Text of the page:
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Sri Lankan Government, Tamil Tiger Hold Talks in Berlin - 2003-02-08

Representatives of the Sri Lankan government and Tamil Tiger rebels met in Berlin Friday for another round of peace talks to end their two-decade war. Both sides are playing down an incident in Sri Lanka, in which three Tamil rebels blew themselves up, as their boat was being checked for weapons.

The talks, which are set to run for two days, are to focus on speeding up humanitarian work in war-ravaged areas and on charges of continued recruitment of child soldiers by the Tamil Tigers. The two sides will also discuss how to use millions of dollars being raised in foreign aid to rebuild areas of the country devastated by war. Observers say the talks will pave the way for a major donor conference for Sri Lanka in Japan this June.

This is the fifth round of discussions between the government and rebels. Norway is supervising the talks, which are being held at the Norwegian Embassy in Berlin.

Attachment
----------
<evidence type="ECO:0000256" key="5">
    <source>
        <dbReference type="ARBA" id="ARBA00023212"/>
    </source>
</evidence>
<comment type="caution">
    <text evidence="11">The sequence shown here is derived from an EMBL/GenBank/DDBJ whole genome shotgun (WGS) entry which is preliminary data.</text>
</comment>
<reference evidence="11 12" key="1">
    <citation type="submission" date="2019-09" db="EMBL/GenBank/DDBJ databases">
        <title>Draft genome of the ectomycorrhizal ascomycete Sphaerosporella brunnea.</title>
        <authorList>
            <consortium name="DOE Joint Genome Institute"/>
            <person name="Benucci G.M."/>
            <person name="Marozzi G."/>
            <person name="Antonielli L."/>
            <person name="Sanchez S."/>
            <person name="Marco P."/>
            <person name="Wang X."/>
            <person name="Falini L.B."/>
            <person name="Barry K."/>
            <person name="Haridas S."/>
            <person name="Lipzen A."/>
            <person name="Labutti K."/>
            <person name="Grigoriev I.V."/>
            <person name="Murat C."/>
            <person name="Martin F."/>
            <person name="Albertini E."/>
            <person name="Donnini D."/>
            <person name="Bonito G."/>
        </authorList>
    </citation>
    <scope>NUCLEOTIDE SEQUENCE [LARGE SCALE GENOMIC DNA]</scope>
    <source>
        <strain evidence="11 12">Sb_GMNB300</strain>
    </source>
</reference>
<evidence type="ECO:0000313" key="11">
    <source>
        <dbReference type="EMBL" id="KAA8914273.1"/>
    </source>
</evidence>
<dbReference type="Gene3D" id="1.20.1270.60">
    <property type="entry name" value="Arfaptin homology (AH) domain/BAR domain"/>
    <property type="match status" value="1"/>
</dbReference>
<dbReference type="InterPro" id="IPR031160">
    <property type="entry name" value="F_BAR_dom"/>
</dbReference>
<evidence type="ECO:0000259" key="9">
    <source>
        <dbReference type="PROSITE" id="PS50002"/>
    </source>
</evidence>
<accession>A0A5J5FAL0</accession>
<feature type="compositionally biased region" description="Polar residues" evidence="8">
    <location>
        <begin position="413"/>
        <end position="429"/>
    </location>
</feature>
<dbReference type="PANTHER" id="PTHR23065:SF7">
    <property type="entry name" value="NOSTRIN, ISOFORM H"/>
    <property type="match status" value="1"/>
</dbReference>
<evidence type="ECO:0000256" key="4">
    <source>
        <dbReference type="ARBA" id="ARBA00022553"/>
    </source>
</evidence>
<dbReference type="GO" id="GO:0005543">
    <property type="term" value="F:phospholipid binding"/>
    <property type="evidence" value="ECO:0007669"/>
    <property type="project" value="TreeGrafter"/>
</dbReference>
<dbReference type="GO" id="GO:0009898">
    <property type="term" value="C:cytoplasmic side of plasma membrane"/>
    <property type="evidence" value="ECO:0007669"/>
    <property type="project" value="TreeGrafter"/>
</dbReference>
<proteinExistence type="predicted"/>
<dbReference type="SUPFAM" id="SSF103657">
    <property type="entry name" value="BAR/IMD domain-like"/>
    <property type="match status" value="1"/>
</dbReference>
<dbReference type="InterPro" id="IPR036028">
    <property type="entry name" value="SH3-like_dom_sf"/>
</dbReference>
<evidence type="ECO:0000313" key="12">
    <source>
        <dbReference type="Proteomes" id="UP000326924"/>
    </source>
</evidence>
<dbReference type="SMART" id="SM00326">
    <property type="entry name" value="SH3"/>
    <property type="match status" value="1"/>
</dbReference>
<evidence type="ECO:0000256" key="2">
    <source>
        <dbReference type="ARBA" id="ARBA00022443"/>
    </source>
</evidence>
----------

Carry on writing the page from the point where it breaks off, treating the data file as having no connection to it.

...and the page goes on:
In Sri Lanka, meanwhile, three Tamil rebels blew themselves up Friday, after Norwegian truce monitors boarded their boat to investigate for weapons. The monitors and a translator escaped by jumping overboard. The monitors said the weapons and ammunition found on the boat were a clear violation of the cease-fire signed by both sides one year ago. This is also described as the most serious breach of the truce since the peace talks got underway in September.

However, negotiators for both the Tamils and the Sri Lankan government played down the incident, blaming an apparent communication failure between the three rebels on the boat and their commanders.

Minority Tamil rebels have been fighting for a separate homeland since 1983, saying they suffer discrimination from Sri Lanka's Sinhalese majority. The conflict has killed more than 60,000 people, and left more than one million others displaced. Last year, the rebels dropped their demand for a separate state, and agreed to accept autonomy for Tamil-dominated areas in the east and north of the country.